Recently, a customer asked me a deceptively tricky question at the end of a support conversation.
It wasn’t anything about a complex API call or a particularly niche part of our product; instead, the customer asked if I had any advice on dealing with stress in a customer support environment.
The answer came to me easily: “Allow your customer support team to step away from their desks for five minutes when they need to.”
Customer support is an inherently stressful role.
That might seem like a pretty simple answer to a complex problem, and I’m sure the customer was expecting a much more detailed analysis of how we handle the pressures of customer support.
But that simple answer – allowing people to step away from their desks when they judge it necessary – is about more than giving people a breather when they need it; instead, it represents an entire approach towards how we operate as a Customer Support team.
Customer support is an inherently stressful role – conversation volumes are high and can seem never-ending, while customers are usually getting in touch when something has gone wrong, and there is rarely a sense of let-up. As a result, it can often feel like pushing against the relentless tide, which can be cumulatively very stressful if not managed carefully.
That atmosphere of trust reaps all sorts of dividends.
That pressure can build up and begin to weigh on customer support team members. But a teammate who is under stress is unlikely to be in the frame of mind to engage fully with customers’ problems, never mind post a killer GIF that really nails the tone of a conversation and sends the customer away smiling.
And that’s why being able to step away from our desks when needed is not only key, but represents something far more significant – it is emblematic of an entire approach to building a customer support team that puts an emphasis on trust, autonomy and mutual respect.
By creating an environment in which customer support representatives feel a sense of independence, you show a high degree of trust in your team, and that atmosphere of trust reaps all sorts of dividends – you’ll develop a more content crew who are better equipped to deal with the challenges they face, and more dedicated to rising to those challenges.
Big Brother is watching
I’m amazed by how many companies just get this wrong. I’ve heard too many anecdotes of customer support environments in which agents feel chained to their desks, unable to do something as simple as take a toilet break without being tut-tutted for taking too long. The received wisdom in other companies seems to be that you can’t afford to give customer support teams any level of autonomy – by giving your teammates an inch, goes the thinking, they will take a mile and exploit your goodwill.
When you begin to treat your teammates like the adults they are, mutual respect flourishes.
When I joined the Intercom Customer Support Team, I was amazed at the sense of trust and autonomy. Our time management is our own, and what we do with it isn’t micromanaged. The contract between manager and teammate is crystal clear; provided we continue to meet our key performance indicators, a cup of coffee or a stretch of the legs isn’t taboo. Indeed, this doesn’t just extend to what’s happening in the office.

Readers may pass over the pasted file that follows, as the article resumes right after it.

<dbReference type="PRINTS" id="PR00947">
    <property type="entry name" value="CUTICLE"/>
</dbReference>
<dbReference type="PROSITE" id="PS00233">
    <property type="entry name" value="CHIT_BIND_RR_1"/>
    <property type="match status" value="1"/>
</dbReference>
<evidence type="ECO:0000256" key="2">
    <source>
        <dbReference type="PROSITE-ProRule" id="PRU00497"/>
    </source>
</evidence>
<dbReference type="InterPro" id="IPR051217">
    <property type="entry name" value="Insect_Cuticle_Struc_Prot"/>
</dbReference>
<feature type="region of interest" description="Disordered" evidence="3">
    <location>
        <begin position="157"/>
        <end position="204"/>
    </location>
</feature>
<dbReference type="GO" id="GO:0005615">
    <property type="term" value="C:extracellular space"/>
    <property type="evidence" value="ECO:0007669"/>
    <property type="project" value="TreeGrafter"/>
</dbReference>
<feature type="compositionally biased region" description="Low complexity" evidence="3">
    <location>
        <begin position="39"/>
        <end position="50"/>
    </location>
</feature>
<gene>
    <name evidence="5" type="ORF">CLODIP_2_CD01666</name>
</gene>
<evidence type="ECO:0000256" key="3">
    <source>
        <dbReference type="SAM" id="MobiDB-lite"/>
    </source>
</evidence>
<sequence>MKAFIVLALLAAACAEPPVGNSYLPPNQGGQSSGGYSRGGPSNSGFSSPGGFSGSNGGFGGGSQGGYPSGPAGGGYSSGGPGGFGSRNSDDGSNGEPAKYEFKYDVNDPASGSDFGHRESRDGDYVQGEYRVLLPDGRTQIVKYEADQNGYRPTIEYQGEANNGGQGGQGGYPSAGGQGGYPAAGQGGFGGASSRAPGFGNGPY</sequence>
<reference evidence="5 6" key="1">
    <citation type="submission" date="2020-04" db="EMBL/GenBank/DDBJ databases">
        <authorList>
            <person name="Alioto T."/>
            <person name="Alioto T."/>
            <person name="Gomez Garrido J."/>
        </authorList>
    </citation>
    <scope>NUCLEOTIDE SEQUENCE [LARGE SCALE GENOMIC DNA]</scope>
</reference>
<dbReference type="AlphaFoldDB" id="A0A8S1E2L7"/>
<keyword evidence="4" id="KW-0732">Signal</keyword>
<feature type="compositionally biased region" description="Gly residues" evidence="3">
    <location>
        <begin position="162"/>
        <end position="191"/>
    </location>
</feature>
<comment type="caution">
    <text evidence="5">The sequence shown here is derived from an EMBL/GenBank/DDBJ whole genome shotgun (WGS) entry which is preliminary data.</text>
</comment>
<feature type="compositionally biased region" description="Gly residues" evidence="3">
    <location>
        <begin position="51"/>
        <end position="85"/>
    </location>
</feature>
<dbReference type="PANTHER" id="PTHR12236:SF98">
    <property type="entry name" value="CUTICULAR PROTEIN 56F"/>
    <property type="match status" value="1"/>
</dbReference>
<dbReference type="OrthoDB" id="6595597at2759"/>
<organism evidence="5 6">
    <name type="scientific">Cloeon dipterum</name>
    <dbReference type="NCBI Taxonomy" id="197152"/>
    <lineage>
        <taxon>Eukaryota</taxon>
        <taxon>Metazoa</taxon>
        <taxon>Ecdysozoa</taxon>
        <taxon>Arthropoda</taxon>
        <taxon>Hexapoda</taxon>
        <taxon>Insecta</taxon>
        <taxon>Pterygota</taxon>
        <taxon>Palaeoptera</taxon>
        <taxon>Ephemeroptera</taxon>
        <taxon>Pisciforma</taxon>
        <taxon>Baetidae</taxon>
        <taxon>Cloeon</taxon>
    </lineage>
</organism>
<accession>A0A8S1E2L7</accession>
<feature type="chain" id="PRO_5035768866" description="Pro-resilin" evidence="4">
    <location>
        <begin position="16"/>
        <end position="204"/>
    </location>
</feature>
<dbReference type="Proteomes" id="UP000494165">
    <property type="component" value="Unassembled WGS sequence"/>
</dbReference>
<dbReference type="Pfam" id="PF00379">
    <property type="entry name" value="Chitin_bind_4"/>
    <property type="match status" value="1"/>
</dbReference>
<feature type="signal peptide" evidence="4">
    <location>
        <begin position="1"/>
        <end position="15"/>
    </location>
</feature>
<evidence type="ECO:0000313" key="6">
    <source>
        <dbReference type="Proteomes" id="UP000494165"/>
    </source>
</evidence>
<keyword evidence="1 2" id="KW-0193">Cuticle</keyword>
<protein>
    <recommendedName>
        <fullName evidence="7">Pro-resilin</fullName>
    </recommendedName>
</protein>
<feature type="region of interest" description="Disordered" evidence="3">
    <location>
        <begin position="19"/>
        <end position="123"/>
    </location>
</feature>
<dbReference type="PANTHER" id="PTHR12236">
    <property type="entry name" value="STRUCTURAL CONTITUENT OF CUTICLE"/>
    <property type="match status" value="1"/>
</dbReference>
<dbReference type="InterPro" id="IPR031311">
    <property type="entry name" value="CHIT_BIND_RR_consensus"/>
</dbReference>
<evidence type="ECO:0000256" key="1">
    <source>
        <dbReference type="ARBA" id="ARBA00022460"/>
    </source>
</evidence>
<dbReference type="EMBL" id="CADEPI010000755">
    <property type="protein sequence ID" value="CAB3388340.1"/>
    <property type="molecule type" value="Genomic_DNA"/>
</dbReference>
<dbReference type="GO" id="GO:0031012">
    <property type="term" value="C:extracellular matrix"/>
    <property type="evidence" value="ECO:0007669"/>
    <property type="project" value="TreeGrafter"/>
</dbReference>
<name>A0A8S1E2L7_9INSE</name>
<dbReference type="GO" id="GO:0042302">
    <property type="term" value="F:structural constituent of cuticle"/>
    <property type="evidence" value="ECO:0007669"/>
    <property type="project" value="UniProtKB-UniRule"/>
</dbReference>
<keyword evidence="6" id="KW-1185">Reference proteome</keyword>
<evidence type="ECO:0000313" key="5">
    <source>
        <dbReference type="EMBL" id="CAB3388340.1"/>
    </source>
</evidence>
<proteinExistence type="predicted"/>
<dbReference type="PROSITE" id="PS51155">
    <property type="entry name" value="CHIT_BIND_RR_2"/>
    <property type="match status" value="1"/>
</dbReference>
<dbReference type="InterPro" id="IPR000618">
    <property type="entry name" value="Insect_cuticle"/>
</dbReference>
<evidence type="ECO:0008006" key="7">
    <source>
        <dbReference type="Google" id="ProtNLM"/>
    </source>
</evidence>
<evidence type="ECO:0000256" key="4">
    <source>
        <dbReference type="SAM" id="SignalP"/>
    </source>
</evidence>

A request to work from home due to illness, say, is never met with suspicion. That space to step away from the desk doesn’t just allow for a cup of tea or a five-minute sit-down. Teammates are encouraged to retreat to a special “meditation zone” if they feel the need to gather their thoughts and mentally declutter – the very concept reinforces the benefits of mindfulness.
Far from the notion that customer support teams need to be closely monitored, this sense of trust is rewarded by a heightened sense of responsibility and camaraderie.
When you begin to treat your teammates like the adults they are, mutual respect flourishes. When people are empowered to look after their own time and workflows, they respond by ensuring that they perform above and beyond the norm. A recent storm that battered Ireland provided a perfect example – as the whole country shut down for a day, our team banded together to make sure everyone was able to work remotely and ensure our customers still got the same standard of support which they’d come to expect.
For this approach to work, the sense of trust has to be carefully cultivated. One of the key values that we embrace within the Customer Support team at Intercom is radical candor – when you see something that needs attention, call it out.
A sense of respect must be matched by a sense of responsibility.
It’s a process that relies on a culture of trust and respect, and also reinforces it – we’re upfront with one another, and we’re open enough that, if anyone feels like the trust is being abused, we have no hesitation in making it known. A sense of respect must be matched by a sense of responsibility, and that can only be enforced through a culture of accountability. With a policy of radical candor, the obligation is on all of us to ensure this accountability is enforced.
The combined effect of these approaches – a sense of autonomy, mutual respect, radical candor – is a culture of trust and well-being. When people feel respected by an organisation, they feel invested in the health of that organisation in a profound way.
Crucially, this culture has had demonstrable results – happier teammates lead to happier conversations, which lead to happier customers. Our CSAT scores and customer feedback are hard evidence of the benefits of this approach.
When I told that customer about our desk breaks, I realised how proud I was discussing the culture here – and, while they were surprised by my anecdote, they were immediately able to recognise how this approach would lead to a satisfied and productive Customer Support team. It’s a story that I look forward to sharing again in the future.